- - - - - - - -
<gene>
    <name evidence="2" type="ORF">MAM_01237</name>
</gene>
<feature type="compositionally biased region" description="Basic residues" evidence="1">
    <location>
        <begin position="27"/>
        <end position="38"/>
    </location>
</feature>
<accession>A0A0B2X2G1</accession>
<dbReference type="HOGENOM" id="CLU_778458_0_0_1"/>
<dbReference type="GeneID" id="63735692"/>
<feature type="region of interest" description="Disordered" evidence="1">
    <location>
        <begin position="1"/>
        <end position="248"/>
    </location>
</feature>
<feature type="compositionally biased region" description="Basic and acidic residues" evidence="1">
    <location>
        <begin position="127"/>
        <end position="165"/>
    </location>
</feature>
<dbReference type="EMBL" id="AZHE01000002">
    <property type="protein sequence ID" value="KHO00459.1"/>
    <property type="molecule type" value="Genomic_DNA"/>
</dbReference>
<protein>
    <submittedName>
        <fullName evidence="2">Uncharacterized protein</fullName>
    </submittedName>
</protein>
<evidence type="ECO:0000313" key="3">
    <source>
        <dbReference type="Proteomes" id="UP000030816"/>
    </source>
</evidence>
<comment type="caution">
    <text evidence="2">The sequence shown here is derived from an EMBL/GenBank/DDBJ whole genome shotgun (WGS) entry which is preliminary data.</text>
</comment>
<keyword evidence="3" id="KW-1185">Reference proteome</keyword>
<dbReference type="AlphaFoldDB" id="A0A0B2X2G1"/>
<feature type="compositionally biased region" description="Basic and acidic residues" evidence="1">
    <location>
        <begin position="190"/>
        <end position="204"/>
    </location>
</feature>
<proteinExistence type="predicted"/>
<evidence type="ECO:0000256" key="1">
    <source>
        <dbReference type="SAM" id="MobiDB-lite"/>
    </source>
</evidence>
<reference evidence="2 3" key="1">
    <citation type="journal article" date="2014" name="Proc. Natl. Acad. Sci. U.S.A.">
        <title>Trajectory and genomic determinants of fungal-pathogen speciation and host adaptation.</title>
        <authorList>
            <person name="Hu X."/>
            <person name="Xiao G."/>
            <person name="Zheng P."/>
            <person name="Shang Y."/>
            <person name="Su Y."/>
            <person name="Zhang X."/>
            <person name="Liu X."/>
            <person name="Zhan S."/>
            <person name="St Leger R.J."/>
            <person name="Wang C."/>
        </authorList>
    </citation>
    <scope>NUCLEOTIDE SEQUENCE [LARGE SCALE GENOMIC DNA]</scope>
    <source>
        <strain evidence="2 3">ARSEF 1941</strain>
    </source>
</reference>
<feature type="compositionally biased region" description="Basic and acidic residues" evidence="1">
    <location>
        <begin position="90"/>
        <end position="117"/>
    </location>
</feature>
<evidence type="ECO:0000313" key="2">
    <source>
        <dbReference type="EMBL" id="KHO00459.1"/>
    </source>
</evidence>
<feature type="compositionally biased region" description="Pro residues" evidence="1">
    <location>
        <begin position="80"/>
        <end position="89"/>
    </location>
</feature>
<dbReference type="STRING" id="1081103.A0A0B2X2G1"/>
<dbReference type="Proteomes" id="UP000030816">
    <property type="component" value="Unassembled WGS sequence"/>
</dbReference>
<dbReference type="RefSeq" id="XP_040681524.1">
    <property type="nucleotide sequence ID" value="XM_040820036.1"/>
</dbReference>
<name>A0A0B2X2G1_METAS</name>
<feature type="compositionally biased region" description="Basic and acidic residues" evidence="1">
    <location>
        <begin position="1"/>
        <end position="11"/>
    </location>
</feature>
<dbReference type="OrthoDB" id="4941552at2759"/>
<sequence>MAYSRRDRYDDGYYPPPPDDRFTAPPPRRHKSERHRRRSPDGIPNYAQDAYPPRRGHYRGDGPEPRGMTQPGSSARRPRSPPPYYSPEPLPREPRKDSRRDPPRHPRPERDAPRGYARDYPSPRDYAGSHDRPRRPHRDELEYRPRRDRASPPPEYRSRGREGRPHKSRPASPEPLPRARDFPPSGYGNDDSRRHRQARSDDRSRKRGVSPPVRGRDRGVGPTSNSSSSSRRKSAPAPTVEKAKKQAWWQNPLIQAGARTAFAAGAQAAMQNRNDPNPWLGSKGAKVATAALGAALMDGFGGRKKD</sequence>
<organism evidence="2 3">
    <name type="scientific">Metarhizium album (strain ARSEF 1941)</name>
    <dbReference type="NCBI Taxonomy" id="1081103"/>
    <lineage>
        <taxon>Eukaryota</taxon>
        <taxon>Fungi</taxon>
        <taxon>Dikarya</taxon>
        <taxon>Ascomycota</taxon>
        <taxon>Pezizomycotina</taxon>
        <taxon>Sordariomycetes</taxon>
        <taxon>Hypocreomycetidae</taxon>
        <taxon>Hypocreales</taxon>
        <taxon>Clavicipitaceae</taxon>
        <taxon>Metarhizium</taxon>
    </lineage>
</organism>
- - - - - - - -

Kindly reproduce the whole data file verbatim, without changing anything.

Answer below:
<gene>
    <name evidence="2" type="ORF">MAM_01237</name>
</gene>
<feature type="compositionally biased region" description="Basic residues" evidence="1">
    <location>
        <begin position="27"/>
        <end position="38"/>
    </location>
</feature>
<accession>A0A0B2X2G1</accession>
<dbReference type="HOGENOM" id="CLU_778458_0_0_1"/>
<dbReference type="GeneID" id="63735692"/>
<feature type="region of interest" description="Disordered" evidence="1">
    <location>
        <begin position="1"/>
        <end position="248"/>
    </location>
</feature>
<feature type="compositionally biased region" description="Basic and acidic residues" evidence="1">
    <location>
        <begin position="127"/>
        <end position="165"/>
    </location>
</feature>
<dbReference type="EMBL" id="AZHE01000002">
    <property type="protein sequence ID" value="KHO00459.1"/>
    <property type="molecule type" value="Genomic_DNA"/>
</dbReference>
<protein>
    <submittedName>
        <fullName evidence="2">Uncharacterized protein</fullName>
    </submittedName>
</protein>
<evidence type="ECO:0000313" key="3">
    <source>
        <dbReference type="Proteomes" id="UP000030816"/>
    </source>
</evidence>
<comment type="caution">
    <text evidence="2">The sequence shown here is derived from an EMBL/GenBank/DDBJ whole genome shotgun (WGS) entry which is preliminary data.</text>
</comment>
<keyword evidence="3" id="KW-1185">Reference proteome</keyword>
<dbReference type="AlphaFoldDB" id="A0A0B2X2G1"/>
<feature type="compositionally biased region" description="Basic and acidic residues" evidence="1">
    <location>
        <begin position="190"/>
        <end position="204"/>
    </location>
</feature>
<proteinExistence type="predicted"/>
<evidence type="ECO:0000256" key="1">
    <source>
        <dbReference type="SAM" id="MobiDB-lite"/>
    </source>
</evidence>
<reference evidence="2 3" key="1">
    <citation type="journal article" date="2014" name="Proc. Natl. Acad. Sci. U.S.A.">
        <title>Trajectory and genomic determinants of fungal-pathogen speciation and host adaptation.</title>
        <authorList>
            <person name="Hu X."/>
            <person name="Xiao G."/>
            <person name="Zheng P."/>
            <person name="Shang Y."/>
            <person name="Su Y."/>
            <person name="Zhang X."/>
            <person name="Liu X."/>
            <person name="Zhan S."/>
            <person name="St Leger R.J."/>
            <person name="Wang C."/>
        </authorList>
    </citation>
    <scope>NUCLEOTIDE SEQUENCE [LARGE SCALE GENOMIC DNA]</scope>
    <source>
        <strain evidence="2 3">ARSEF 1941</strain>
    </source>
</reference>
<feature type="compositionally biased region" description="Basic and acidic residues" evidence="1">
    <location>
        <begin position="90"/>
        <end position="117"/>
    </location>
</feature>
<evidence type="ECO:0000313" key="2">
    <source>
        <dbReference type="EMBL" id="KHO00459.1"/>
    </source>
</evidence>
<feature type="compositionally biased region" description="Pro residues" evidence="1">
    <location>
        <begin position="80"/>
        <end position="89"/>
    </location>
</feature>
<dbReference type="STRING" id="1081103.A0A0B2X2G1"/>
<dbReference type="Proteomes" id="UP000030816">
    <property type="component" value="Unassembled WGS sequence"/>
</dbReference>
<dbReference type="RefSeq" id="XP_040681524.1">
    <property type="nucleotide sequence ID" value="XM_040820036.1"/>
</dbReference>
<name>A0A0B2X2G1_METAS</name>
<feature type="compositionally biased region" description="Basic and acidic residues" evidence="1">
    <location>
        <begin position="1"/>
        <end position="11"/>
    </location>
</feature>
<dbReference type="OrthoDB" id="4941552at2759"/>
<sequence>MAYSRRDRYDDGYYPPPPDDRFTAPPPRRHKSERHRRRSPDGIPNYAQDAYPPRRGHYRGDGPEPRGMTQPGSSARRPRSPPPYYSPEPLPREPRKDSRRDPPRHPRPERDAPRGYARDYPSPRDYAGSHDRPRRPHRDELEYRPRRDRASPPPEYRSRGREGRPHKSRPASPEPLPRARDFPPSGYGNDDSRRHRQARSDDRSRKRGVSPPVRGRDRGVGPTSNSSSSSRRKSAPAPTVEKAKKQAWWQNPLIQAGARTAFAAGAQAAMQNRNDPNPWLGSKGAKVATAALGAALMDGFGGRKKD</sequence>
<organism evidence="2 3">
    <name type="scientific">Metarhizium album (strain ARSEF 1941)</name>
    <dbReference type="NCBI Taxonomy" id="1081103"/>
    <lineage>
        <taxon>Eukaryota</taxon>
        <taxon>Fungi</taxon>
        <taxon>Dikarya</taxon>
        <taxon>Ascomycota</taxon>
        <taxon>Pezizomycotina</taxon>
        <taxon>Sordariomycetes</taxon>
        <taxon>Hypocreomycetidae</taxon>
        <taxon>Hypocreales</taxon>
        <taxon>Clavicipitaceae</taxon>
        <taxon>Metarhizium</taxon>
    </lineage>
</organism>